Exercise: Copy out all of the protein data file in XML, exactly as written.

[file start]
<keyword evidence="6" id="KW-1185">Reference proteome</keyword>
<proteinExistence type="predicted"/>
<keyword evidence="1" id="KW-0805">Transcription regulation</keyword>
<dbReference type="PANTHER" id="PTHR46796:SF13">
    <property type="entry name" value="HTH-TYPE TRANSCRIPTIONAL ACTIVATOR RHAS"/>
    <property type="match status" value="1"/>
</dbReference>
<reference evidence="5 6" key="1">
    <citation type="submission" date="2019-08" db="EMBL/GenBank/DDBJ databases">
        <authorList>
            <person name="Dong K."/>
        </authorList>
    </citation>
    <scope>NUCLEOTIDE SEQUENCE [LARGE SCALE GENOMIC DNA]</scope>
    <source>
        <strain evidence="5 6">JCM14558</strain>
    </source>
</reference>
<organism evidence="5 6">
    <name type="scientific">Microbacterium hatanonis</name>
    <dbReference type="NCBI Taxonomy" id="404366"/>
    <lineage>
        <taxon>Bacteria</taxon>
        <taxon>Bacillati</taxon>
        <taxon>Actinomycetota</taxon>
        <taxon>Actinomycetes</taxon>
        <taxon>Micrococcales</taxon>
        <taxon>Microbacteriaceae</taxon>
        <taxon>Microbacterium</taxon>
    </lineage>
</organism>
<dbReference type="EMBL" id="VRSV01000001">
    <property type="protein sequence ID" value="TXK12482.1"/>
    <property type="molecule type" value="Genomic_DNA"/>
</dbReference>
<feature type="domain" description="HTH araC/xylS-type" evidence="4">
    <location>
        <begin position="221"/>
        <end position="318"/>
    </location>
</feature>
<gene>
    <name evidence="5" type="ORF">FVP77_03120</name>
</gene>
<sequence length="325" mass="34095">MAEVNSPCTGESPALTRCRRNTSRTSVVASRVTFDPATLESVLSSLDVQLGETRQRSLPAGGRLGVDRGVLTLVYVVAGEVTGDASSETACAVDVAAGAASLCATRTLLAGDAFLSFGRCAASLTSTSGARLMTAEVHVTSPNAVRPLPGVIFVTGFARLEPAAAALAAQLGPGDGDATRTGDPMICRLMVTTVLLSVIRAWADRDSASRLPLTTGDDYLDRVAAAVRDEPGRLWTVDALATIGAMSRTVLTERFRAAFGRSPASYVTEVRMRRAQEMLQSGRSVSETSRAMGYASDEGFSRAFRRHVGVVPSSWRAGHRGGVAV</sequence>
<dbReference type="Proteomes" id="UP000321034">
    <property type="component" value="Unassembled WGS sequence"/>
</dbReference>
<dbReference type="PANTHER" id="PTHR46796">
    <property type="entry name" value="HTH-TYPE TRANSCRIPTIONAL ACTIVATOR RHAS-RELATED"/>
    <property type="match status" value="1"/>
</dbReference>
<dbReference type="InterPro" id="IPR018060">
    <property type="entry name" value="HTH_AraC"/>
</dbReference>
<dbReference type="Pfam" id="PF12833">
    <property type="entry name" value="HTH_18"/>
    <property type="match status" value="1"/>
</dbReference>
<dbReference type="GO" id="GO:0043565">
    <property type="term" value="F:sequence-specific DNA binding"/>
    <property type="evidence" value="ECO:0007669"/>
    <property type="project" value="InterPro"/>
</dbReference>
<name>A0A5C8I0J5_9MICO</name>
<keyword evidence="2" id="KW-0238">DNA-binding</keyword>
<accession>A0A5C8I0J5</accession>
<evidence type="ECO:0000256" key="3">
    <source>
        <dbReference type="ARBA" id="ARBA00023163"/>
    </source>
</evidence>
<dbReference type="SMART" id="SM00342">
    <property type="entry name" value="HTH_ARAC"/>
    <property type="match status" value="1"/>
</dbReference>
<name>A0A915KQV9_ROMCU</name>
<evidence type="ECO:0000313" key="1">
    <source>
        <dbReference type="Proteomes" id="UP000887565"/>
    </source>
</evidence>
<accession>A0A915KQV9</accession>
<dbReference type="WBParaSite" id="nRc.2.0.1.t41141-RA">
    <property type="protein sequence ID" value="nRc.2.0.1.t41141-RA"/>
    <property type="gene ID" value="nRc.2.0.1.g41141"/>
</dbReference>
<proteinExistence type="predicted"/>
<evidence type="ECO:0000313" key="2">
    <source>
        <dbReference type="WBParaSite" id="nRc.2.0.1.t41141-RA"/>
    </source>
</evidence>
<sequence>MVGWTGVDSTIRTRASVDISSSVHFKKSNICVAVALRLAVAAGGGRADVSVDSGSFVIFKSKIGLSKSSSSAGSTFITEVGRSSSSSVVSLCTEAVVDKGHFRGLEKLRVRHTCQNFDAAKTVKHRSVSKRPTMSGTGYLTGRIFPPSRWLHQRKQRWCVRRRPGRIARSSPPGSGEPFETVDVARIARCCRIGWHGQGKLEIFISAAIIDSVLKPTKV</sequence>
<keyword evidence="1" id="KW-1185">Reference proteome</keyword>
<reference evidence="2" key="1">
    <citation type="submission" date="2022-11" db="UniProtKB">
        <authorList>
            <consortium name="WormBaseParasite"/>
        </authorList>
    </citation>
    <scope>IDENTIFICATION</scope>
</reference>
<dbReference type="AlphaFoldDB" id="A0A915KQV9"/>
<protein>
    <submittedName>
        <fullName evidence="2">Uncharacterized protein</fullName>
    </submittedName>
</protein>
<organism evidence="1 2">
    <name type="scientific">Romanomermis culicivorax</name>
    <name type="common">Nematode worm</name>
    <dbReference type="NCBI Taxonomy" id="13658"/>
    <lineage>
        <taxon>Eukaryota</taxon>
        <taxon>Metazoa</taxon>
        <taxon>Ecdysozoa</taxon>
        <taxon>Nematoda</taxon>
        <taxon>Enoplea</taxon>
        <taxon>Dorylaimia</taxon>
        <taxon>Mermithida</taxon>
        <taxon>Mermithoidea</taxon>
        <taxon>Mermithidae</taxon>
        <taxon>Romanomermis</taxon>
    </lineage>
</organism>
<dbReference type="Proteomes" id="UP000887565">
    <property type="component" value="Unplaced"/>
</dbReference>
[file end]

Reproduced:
<keyword evidence="6" id="KW-1185">Reference proteome</keyword>
<proteinExistence type="predicted"/>
<keyword evidence="1" id="KW-0805">Transcription regulation</keyword>
<dbReference type="PANTHER" id="PTHR46796:SF13">
    <property type="entry name" value="HTH-TYPE TRANSCRIPTIONAL ACTIVATOR RHAS"/>
    <property type="match status" value="1"/>
</dbReference>
<reference evidence="5 6" key="1">
    <citation type="submission" date="2019-08" db="EMBL/GenBank/DDBJ databases">
        <authorList>
            <person name="Dong K."/>
        </authorList>
    </citation>
    <scope>NUCLEOTIDE SEQUENCE [LARGE SCALE GENOMIC DNA]</scope>
    <source>
        <strain evidence="5 6">JCM14558</strain>
    </source>
</reference>
<organism evidence="5 6">
    <name type="scientific">Microbacterium hatanonis</name>
    <dbReference type="NCBI Taxonomy" id="404366"/>
    <lineage>
        <taxon>Bacteria</taxon>
        <taxon>Bacillati</taxon>
        <taxon>Actinomycetota</taxon>
        <taxon>Actinomycetes</taxon>
        <taxon>Micrococcales</taxon>
        <taxon>Microbacteriaceae</taxon>
        <taxon>Microbacterium</taxon>
    </lineage>
</organism>
<dbReference type="EMBL" id="VRSV01000001">
    <property type="protein sequence ID" value="TXK12482.1"/>
    <property type="molecule type" value="Genomic_DNA"/>
</dbReference>
<feature type="domain" description="HTH araC/xylS-type" evidence="4">
    <location>
        <begin position="221"/>
        <end position="318"/>
    </location>
</feature>
<gene>
    <name evidence="5" type="ORF">FVP77_03120</name>
</gene>
<sequence length="325" mass="34095">MAEVNSPCTGESPALTRCRRNTSRTSVVASRVTFDPATLESVLSSLDVQLGETRQRSLPAGGRLGVDRGVLTLVYVVAGEVTGDASSETACAVDVAAGAASLCATRTLLAGDAFLSFGRCAASLTSTSGARLMTAEVHVTSPNAVRPLPGVIFVTGFARLEPAAAALAAQLGPGDGDATRTGDPMICRLMVTTVLLSVIRAWADRDSASRLPLTTGDDYLDRVAAAVRDEPGRLWTVDALATIGAMSRTVLTERFRAAFGRSPASYVTEVRMRRAQEMLQSGRSVSETSRAMGYASDEGFSRAFRRHVGVVPSSWRAGHRGGVAV</sequence>
<dbReference type="Proteomes" id="UP000321034">
    <property type="component" value="Unassembled WGS sequence"/>
</dbReference>
<dbReference type="PANTHER" id="PTHR46796">
    <property type="entry name" value="HTH-TYPE TRANSCRIPTIONAL ACTIVATOR RHAS-RELATED"/>
    <property type="match status" value="1"/>
</dbReference>
<dbReference type="InterPro" id="IPR018060">
    <property type="entry name" value="HTH_AraC"/>
</dbReference>
<dbReference type="Pfam" id="PF12833">
    <property type="entry name" value="HTH_18"/>
    <property type="match status" value="1"/>
</dbReference>
<dbReference type="GO" id="GO:0043565">
    <property type="term" value="F:sequence-specific DNA binding"/>
    <property type="evidence" value="ECO:0007669"/>
    <property type="project" value="InterPro"/>
</dbReference>
<name>A0A5C8I0J5_9MICO</name>
<keyword evidence="2" id="KW-0238">DNA-binding</keyword>
<accession>A0A5C8I0J5</accession>
<evidence type="ECO:0000256" key="3">
    <source>
        <dbReference type="ARBA" id="ARBA00023163"/>
    </source>
</evidence>
<dbReference type="SMART" id="SM00342">
    <property type="entry name" value="HTH_ARAC"/>
    <property type="match status" value="1"/>
</dbReference>
<name>A0A915KQV9_ROMCU</name>
<evidence type="ECO:0000313" key="1">
    <source>
        <dbReference type="Proteomes" id="UP000887565"/>
    </source>
</evidence>
<accession>A0A915KQV9</accession>
<dbReference type="WBParaSite" id="nRc.2.0.1.t41141-RA">
    <property type="protein sequence ID" value="nRc.2.0.1.t41141-RA"/>
    <property type="gene ID" value="nRc.2.0.1.g41141"/>
</dbReference>
<proteinExistence type="predicted"/>
<evidence type="ECO:0000313" key="2">
    <source>
        <dbReference type="WBParaSite" id="nRc.2.0.1.t41141-RA"/>
    </source>
</evidence>
<sequence>MVGWTGVDSTIRTRASVDISSSVHFKKSNICVAVALRLAVAAGGGRADVSVDSGSFVIFKSKIGLSKSSSSAGSTFITEVGRSSSSSVVSLCTEAVVDKGHFRGLEKLRVRHTCQNFDAAKTVKHRSVSKRPTMSGTGYLTGRIFPPSRWLHQRKQRWCVRRRPGRIARSSPPGSGEPFETVDVARIARCCRIGWHGQGKLEIFISAAIIDSVLKPTKV</sequence>
<keyword evidence="1" id="KW-1185">Reference proteome</keyword>
<reference evidence="2" key="1">
    <citation type="submission" date="2022-11" db="UniProtKB">
        <authorList>
            <consortium name="WormBaseParasite"/>
        </authorList>
    </citation>
    <scope>IDENTIFICATION</scope>
</reference>
<dbReference type="AlphaFoldDB" id="A0A915KQV9"/>
<protein>
    <submittedName>
        <fullName evidence="2">Uncharacterized protein</fullName>
    </submittedName>
</protein>
<organism evidence="1 2">
    <name type="scientific">Romanomermis culicivorax</name>
    <name type="common">Nematode worm</name>
    <dbReference type="NCBI Taxonomy" id="13658"/>
    <lineage>
        <taxon>Eukaryota</taxon>
        <taxon>Metazoa</taxon>
        <taxon>Ecdysozoa</taxon>
        <taxon>Nematoda</taxon>
        <taxon>Enoplea</taxon>
        <taxon>Dorylaimia</taxon>
        <taxon>Mermithida</taxon>
        <taxon>Mermithoidea</taxon>
        <taxon>Mermithidae</taxon>
        <taxon>Romanomermis</taxon>
    </lineage>
</organism>
<dbReference type="Proteomes" id="UP000887565">
    <property type="component" value="Unplaced"/>
</dbReference>